Are the kids in school?
Yes… The British School and its AMAZING response to the Maha Bhukamp is perhaps the only reason the kids and I are still in Nepal. They closed for only 2 days, yes ONLY 2 days. School opened, Wednesday April 29th, in the most welcoming, peaceful, reassuring way. It felt like Disney Land for our strained, saddened, stress minds and hearts… Parents were welcomed to stay, chit chat with other parents, and drink tea and coffee. Kids had dozens of activities to do and play – legos, blocks, water play, painting, drama, crafts, board games, football, yoga – all outdoors as so many people were scared to go indoors. The aim was for the kids and parents to feel safe and relaxed, as compared to the trauma of the previous few days. It has been more than 2 weeks since school reopened after the earthquake and it has been a beautiful blend of playing and learning, with a heightened focus on safety.

Kathmandu schools, colleges and daycares, with the exception of the American and British International Schools, have not resumed – thus thousands of kids have been aimlessly playing, roaming around, waiting and waiting… The government initially closed schools and colleges for 2 weeks, then extended this for 2 more weeks after the May 12th aftershock. Some will reopen after these 4 weeks, however, hundreds of schools have been badly damaged so they cannot resume classes. Reconstruction of schools will hopefully increase in priority soon… People need homes first, then schools, health clinics, shops and offices can be rebuilt – all a tall order for a weak government.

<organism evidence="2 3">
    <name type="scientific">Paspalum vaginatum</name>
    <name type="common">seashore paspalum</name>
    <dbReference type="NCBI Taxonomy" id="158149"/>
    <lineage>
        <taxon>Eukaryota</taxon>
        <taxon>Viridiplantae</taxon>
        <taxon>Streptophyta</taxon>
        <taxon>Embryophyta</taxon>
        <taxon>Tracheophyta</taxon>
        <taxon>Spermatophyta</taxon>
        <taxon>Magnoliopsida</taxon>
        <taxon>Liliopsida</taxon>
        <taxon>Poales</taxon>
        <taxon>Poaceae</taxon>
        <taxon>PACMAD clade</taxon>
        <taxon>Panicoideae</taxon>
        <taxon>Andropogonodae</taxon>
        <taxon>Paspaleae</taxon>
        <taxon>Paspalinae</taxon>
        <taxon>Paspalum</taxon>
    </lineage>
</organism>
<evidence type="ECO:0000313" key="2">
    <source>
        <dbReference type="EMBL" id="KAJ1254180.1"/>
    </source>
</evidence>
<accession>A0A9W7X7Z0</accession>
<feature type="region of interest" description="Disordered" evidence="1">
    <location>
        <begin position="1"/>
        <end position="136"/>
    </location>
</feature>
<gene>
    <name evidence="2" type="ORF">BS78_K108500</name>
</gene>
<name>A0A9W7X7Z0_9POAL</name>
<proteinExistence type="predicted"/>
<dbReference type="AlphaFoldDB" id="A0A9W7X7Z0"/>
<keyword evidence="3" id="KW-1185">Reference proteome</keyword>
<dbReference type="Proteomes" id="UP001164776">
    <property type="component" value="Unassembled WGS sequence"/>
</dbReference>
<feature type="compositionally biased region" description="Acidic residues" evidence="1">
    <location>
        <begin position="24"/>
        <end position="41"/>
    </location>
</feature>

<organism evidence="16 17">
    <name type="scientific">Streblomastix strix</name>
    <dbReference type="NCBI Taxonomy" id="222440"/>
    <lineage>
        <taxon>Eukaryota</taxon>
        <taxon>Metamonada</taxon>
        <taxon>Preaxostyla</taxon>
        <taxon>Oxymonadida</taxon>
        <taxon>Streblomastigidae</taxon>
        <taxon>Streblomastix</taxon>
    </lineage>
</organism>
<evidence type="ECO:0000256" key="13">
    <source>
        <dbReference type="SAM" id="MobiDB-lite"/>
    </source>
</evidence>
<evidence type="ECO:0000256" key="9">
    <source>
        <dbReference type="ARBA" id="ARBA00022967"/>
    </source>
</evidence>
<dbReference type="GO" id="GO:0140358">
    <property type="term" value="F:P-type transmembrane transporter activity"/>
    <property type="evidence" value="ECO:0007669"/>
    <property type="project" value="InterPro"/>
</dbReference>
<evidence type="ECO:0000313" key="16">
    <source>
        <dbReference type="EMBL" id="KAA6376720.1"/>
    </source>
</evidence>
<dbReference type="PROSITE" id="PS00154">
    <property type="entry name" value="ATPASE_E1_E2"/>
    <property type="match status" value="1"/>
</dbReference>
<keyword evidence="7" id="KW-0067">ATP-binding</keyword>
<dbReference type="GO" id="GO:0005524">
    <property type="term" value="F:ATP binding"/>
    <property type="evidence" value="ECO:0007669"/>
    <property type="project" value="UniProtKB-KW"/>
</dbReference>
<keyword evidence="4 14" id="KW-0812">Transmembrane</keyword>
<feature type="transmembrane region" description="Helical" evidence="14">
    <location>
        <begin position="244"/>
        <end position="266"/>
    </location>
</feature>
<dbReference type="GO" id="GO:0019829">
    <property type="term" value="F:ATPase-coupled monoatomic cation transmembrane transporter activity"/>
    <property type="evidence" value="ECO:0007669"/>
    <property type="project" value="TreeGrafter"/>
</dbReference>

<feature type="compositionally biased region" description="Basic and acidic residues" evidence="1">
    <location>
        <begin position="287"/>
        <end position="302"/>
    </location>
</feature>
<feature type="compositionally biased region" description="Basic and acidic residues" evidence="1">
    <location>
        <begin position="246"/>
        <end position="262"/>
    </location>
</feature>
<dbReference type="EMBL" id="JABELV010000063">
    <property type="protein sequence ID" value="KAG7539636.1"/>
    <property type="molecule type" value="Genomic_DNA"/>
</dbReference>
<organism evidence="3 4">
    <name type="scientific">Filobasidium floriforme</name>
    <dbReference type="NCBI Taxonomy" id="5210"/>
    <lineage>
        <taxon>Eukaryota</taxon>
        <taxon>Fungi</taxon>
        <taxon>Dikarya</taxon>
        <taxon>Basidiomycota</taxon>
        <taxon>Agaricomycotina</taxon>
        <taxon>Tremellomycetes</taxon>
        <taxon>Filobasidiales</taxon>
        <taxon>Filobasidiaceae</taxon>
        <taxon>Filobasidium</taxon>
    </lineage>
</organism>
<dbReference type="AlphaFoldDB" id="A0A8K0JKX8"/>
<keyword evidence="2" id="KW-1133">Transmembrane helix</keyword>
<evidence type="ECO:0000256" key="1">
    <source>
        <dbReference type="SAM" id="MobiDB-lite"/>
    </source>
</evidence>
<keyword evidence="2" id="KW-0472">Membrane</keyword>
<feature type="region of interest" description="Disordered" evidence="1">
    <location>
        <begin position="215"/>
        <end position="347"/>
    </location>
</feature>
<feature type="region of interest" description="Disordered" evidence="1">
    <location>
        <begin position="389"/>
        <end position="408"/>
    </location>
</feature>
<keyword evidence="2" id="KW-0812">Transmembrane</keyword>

What types of questions, concerns to the kids have?
The first week after the quake, I feel the kids were trying to wrap their heads around why so many of their friends left Nepal, yet we are still here and many of their other friends are still here. I tried explaining that there are no “right” decisions – we all are just doing what is best for our own families. They also questioned when the aftershocks would stop and why do we have to spend all day and night outside and why are we skipping baths again and why did some houses and walls fall down and not others… I did my best to explain. Thankfully, given the ages they are at, the intense fear only lasted a few minutes during the initial quake. Since then, they’ve been taking the aftershocks totally in stride – they’re part of daily life now…